What a delightful theme we have this week for #SundaySupper – Hometown Recipes, hosted by Coleen of The Redhead Baker. I can’t wait to learn about the culinary hometown traditions from different parts of the world! I’m so glad that I can call Yorkshire home, so I’m sharing a twist on parkin – a classic cake from this part of the world.
Sheffield in Yorkshire is a pretty special place. It has some kind of magnetic draw which keeps people here. Like many people, I came here for university, and fell in love. I spent a few years away once I graduated, but I kept going back to visit friends, until finally, I gave into the inevitable, and came back to live. It has a reputation as an industrial city, and it’s true that it’s a city proud of its steelworks heritage, but it’s also the greenest city in the UK, with a third of it contained within a national park. I live a 15-minute drive from the dramatic beauty of the Peak District, yet I can still walk into the city centre. It’s a big city by British standards, but people know each other, and it’s the kind of place where old traditions stay.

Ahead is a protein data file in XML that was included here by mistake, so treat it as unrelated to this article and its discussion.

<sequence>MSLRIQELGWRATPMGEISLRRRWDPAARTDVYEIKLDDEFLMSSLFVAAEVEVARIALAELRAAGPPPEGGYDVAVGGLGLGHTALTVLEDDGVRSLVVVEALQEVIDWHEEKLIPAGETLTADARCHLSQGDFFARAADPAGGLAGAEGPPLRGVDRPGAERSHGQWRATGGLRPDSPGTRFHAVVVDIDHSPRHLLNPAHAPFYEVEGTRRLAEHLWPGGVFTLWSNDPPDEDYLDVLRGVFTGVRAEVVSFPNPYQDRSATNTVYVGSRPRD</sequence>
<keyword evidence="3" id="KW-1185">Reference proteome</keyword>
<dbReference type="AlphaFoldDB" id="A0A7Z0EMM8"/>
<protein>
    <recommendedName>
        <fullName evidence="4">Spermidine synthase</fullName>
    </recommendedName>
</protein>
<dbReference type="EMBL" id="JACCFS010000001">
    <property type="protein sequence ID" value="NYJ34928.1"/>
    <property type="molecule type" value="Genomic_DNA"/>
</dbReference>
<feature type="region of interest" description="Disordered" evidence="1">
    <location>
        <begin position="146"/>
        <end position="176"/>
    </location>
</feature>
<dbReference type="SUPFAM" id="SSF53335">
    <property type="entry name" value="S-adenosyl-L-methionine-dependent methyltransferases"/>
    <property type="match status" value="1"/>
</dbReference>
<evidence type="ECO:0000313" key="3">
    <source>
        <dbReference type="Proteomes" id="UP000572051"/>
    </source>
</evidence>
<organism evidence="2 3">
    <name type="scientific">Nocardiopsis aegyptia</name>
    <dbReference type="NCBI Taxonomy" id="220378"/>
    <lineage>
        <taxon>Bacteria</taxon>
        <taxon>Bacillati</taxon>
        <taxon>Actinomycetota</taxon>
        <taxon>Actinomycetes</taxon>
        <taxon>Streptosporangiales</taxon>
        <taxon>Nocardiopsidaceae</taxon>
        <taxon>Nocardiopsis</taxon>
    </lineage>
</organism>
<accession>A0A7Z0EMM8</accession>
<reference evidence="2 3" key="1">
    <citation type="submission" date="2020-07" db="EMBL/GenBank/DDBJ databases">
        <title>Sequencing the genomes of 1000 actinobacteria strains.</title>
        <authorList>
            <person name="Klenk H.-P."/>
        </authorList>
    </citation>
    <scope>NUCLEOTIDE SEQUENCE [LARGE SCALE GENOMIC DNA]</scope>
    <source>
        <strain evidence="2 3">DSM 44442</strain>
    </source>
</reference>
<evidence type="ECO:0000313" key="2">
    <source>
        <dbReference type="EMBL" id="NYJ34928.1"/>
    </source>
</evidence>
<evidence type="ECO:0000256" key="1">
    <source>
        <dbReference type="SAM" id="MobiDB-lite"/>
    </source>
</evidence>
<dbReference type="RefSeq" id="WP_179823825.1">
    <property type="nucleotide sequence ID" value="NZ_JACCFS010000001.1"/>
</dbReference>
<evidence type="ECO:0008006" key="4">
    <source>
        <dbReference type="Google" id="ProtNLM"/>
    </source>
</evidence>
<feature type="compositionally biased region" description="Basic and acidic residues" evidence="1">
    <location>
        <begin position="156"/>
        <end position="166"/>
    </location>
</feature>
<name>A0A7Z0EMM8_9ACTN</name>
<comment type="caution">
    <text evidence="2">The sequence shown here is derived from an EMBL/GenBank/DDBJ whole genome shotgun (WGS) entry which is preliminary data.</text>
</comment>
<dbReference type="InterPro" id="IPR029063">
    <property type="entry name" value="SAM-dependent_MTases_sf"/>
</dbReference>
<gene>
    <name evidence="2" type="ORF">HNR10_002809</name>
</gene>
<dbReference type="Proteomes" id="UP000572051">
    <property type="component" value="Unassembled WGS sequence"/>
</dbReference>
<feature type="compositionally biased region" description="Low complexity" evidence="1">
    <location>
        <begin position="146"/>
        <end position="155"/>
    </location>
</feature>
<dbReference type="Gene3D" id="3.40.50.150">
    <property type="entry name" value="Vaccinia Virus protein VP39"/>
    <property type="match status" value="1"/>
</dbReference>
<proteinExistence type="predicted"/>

If you don’t know much about Yorkshire, there are a few things to understand. It’s fiercely independent – during the fever about the Scottish referendum, there were serious proposals for a Yorkshire referendum too (yes, really). It’s a place of beautiful natural landscapes, urban might, and a unique dialect, where the words ‘thee’ and ‘thou’ are still very much in use. We’ve no time up here for pretentious trends, which means that the food is down-to-earth and wholesome. Stout meat pies, Sunday roasts (with Yorkshire puddings, of course), and Sheffield-made Henderson’s Relish is what it’s all about.
Parkin is a Yorkshire cake usually made for bonfire night, but you can buy it at markets throughout the cold, winter months. Traditionally, it’s made with a load of treacle (molasses), giving it a rich, dark colour. It’s the kind of cake you can imagine ramblers taking to fortify them on a wild, blustery walk on the moors.
I’ve adapted the traditional recipe somewhat (which is probably sacrilege),but even just looking at a traditional recipe for parkin is enough to make your teeth fall out. Most call for 200 grams of treacle, plus at least 150g of golden syrup, plus a considerable amount of sugar. Now, I have a sweet tooth, but even I can’t cope with that. I’m also not the biggest fan of treacle, so I’ve made a lighter, brighter version and added a pear topping. It’s still gingery, and made with plenty of rolled oats, so it’s got that parkin texture – somewhere between cake and flapjack.
Feel free to add treacle if you want, especially for that bonfire flavour. But this is my homage to Yorkshire – and it’s a parkin that would go down well in the springtime too.
Now see what else is cooking in other hometowns in the #SundaySupper world!
Appetizers and Snacks
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